Radio wave icon F1RUM



Since I can’t make any more progress in learning Morse code with the Koch method, I’m trying to learn in a different way by doing something that is not recommended: generating Morse code when I can only decode it with difficulty. I don’t know where this will lead me and I don’t recommend this to anyone at the moment. I am experimenting!

For that, in order not to clutter the radiowaves, I took the option to acquire an autonomous keyer on which to plug my key. Moreover, I know that it will be useful with my QRPVer transceiver which only manages the semi-automatic mode. And if I have to learn to send Morse code, I might as well learn in a mode that will be more efficient later. I choose the iambic mode B.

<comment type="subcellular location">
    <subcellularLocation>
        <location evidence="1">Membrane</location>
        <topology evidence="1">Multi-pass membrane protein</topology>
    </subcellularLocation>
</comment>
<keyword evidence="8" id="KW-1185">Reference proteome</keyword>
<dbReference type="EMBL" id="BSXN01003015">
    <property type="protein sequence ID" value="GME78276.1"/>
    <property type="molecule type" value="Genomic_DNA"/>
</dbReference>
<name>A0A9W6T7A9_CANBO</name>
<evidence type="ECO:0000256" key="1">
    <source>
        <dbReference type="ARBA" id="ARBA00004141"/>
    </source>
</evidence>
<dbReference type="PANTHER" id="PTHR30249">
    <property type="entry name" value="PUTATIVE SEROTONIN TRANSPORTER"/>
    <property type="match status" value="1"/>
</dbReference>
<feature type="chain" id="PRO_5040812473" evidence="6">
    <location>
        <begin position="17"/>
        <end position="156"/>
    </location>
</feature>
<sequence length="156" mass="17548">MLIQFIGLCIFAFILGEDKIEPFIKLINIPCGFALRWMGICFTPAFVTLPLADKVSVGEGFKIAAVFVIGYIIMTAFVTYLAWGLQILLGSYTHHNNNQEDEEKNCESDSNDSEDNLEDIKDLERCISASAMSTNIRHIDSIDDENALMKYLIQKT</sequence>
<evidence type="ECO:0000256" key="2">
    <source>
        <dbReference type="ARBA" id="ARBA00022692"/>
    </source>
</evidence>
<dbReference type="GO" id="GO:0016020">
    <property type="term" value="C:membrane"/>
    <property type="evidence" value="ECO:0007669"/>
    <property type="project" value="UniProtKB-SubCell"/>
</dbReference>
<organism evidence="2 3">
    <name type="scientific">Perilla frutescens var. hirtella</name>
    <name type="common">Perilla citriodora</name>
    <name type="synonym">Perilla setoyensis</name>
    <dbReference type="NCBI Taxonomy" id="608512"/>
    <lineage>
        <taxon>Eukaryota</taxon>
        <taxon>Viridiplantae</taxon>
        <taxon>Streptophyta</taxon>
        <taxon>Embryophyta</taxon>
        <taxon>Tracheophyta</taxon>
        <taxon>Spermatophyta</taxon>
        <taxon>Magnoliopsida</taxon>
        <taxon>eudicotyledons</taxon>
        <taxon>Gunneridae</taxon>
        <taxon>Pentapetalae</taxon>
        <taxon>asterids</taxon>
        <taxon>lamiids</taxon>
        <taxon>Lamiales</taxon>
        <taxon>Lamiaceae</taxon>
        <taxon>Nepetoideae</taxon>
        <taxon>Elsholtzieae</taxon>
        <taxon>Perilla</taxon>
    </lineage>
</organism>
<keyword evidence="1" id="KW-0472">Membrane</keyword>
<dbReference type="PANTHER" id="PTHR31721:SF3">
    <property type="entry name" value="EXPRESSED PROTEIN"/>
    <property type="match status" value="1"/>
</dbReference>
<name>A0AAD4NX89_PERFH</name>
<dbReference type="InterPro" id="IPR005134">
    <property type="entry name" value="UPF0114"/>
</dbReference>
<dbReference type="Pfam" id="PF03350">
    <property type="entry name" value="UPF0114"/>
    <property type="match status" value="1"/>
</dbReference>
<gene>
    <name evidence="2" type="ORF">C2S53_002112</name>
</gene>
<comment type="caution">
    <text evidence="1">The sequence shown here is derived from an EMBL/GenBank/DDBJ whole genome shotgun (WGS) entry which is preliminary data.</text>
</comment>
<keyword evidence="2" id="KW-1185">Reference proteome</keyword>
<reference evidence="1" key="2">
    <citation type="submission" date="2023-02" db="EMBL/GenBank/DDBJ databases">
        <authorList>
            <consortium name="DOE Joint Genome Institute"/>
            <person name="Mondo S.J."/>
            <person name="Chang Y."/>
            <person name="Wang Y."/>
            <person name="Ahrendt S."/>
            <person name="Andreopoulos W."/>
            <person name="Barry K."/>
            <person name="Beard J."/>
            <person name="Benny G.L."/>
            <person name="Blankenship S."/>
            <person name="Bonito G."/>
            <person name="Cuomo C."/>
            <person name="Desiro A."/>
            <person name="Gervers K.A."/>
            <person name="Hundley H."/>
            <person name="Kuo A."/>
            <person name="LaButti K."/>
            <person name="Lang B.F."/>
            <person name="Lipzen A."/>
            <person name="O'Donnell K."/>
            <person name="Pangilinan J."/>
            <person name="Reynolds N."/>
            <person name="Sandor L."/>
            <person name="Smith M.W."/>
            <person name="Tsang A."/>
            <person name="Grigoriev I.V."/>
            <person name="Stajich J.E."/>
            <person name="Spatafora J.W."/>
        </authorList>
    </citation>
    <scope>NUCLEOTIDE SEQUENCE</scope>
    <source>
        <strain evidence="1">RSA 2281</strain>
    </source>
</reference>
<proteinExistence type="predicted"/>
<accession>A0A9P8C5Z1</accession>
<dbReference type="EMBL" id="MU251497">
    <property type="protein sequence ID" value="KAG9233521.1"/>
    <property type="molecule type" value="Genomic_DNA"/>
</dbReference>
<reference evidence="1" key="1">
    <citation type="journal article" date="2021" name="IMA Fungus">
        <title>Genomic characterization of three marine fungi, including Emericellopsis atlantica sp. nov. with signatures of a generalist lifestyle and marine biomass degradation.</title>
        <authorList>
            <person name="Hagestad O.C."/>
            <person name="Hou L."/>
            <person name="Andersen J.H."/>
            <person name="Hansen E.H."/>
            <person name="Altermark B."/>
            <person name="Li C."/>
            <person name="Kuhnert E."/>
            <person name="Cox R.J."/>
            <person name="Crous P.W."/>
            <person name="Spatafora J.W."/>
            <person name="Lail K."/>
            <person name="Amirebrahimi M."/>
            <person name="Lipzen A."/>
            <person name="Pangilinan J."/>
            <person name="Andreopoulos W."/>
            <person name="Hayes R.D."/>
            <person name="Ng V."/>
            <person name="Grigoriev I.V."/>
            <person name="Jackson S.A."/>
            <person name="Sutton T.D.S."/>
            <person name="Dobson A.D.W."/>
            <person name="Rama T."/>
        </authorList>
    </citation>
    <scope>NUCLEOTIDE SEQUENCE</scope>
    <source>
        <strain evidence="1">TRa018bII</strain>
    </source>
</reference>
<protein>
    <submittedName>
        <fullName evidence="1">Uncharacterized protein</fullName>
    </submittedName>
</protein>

After a lot of research and help from Jason on Mastodon, I chose the Pre-assembled Ultra Picokeyer from HamGadgets. Received a few days later, with an additional 20 € custom fee.

Pico Keyer

As you can see, this keyer is really small, it will be ideal for field operations.

Here are the points that made me decide to choose this device:

It has three 3.5mm jack ports for the key, the transceiver and an audio output.

Jack Pico Keyer

Some drawbacks though:

The buzzer emits a rather high-pitched sound, 2000 Hz, far from the usual practice in radio (between 500 and 800 Hz). This frequency is adjustable, but becomes inaudible in these low frequencies.

In iambic B mode, the simultaneous release of both paddles does not always react as expected, it seems quite sensitive and sometimes reacts as if one paddle was released first or the other. Other keyers are more tolerant and detect that you have released both paddles at the same time and act accordingly. This forces you to choose which paddle to release first, which is not necessarily a bad habit to get into.

I hope that learning how to send Morse code will help me progress in decoding as well.

To be continued!


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